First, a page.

Do this with your spouse as well. We all like our daily little efforts to be appreciated and acknowledged. It communicates love as strongly as anything else.
## Be mealy-mouthed, get ignored
Kids don’t hear sentences that begin with “I think” or “I don’t think”. If you say “I think it’s time to go”, your child immediately discards it and continues to play unabated. And, really, who can blame them? What does it even mean? It sounds like some kind of indeterminate interior rumination. It’s barely actionable for yourself, and certainly not for another person. And definitely not for a zero-self-control little kid who just wants to play.
Kids also don’t know what “minutes” are. They know it has something to do with time and is less than a day, but that’s it. If you say “we’re leaving in 5 minutes”, it will mean nothing to your child and they will ignore you. (Hell, even as an adult, “we’re leaving in 5 minutes” means only something like “we’re leaving in less than an hour, probably”.)
So how are we supposed to make “transitions” smoother for our fragile little babies if “I think” and “minutes” are pointless? Well: A) I don’t know, good luck; and B) try to use fixed counts of activities, like “5 more times down the slide and then we leave”, and then count down. It’s still not going to work great (and they’ll cheat like crazy), but at least it’s an objective measure.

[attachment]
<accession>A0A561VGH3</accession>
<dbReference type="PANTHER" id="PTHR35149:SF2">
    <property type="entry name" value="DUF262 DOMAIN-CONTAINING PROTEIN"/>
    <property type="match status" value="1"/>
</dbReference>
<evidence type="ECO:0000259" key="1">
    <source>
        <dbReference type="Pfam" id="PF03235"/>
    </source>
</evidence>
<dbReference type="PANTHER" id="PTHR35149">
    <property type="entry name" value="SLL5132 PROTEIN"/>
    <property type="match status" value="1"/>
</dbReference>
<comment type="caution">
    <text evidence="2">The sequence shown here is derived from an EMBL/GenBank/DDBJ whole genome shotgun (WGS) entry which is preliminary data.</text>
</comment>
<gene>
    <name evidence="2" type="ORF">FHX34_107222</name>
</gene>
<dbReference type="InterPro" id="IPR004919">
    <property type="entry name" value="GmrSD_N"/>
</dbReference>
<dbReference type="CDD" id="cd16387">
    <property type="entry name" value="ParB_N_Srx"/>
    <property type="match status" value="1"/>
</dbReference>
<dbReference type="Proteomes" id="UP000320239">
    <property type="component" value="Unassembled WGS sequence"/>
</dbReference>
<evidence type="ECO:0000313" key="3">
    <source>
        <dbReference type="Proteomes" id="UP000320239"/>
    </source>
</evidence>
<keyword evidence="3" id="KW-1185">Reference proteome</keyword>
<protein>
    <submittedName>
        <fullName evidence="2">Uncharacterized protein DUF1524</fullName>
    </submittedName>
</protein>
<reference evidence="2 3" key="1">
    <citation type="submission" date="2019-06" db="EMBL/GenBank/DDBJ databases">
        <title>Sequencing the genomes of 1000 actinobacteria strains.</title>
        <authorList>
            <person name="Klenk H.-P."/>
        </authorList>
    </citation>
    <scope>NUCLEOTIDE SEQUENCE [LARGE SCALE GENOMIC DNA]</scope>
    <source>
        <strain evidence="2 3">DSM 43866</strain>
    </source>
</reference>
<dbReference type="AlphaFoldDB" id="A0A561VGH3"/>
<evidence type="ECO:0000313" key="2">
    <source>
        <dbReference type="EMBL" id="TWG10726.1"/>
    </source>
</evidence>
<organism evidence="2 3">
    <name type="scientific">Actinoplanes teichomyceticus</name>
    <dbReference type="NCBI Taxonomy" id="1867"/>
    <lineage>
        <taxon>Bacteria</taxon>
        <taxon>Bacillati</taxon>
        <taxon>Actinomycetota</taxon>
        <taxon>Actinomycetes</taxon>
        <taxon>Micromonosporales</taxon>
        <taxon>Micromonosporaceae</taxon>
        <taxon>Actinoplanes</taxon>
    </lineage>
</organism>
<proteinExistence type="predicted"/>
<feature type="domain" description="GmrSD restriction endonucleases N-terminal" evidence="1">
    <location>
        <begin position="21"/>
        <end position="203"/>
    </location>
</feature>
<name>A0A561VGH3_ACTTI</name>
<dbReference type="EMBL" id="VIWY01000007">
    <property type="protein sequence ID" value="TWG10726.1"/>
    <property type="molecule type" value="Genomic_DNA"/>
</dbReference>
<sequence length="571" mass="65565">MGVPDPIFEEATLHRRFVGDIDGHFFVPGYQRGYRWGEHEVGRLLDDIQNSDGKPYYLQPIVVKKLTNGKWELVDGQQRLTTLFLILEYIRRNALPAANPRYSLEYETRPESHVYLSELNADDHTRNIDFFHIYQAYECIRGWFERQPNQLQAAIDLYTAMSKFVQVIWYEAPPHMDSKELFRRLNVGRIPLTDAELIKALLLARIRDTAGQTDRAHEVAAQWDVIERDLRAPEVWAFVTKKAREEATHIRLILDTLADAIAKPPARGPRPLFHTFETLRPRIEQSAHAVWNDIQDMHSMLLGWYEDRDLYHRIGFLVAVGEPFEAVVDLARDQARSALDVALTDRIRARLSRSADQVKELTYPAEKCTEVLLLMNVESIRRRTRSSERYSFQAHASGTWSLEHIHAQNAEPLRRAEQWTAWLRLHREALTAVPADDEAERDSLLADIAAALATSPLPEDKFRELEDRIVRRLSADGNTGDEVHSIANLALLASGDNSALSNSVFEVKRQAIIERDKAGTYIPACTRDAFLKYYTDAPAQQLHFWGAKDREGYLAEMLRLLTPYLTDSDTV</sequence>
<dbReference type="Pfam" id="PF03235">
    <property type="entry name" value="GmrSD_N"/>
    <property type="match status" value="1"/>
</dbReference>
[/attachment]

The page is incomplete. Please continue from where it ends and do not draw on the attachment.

## Mindfulness helps
Shortly after becoming a parent I started practicing mindfulness meditation. (For related reasons.) I read 10% Happier and started using meditation apps (10% Happier, Headspace, Waking Up). And… it has helped me a lot. I’m not going to blab on about it, but I’ll mention a few key things.
First, mindfulness meditation focuses strongly on teaching you to be aware of your physical and emotional state. You pay a lot of attention to how various emotions make your body feel (tight in the chest, knot in the stomach, etc.), and you get much better at recognizing those manifestations of stress, anger, etc. before they take you over (or not too long after they do). This is incredibly valuable when parenting.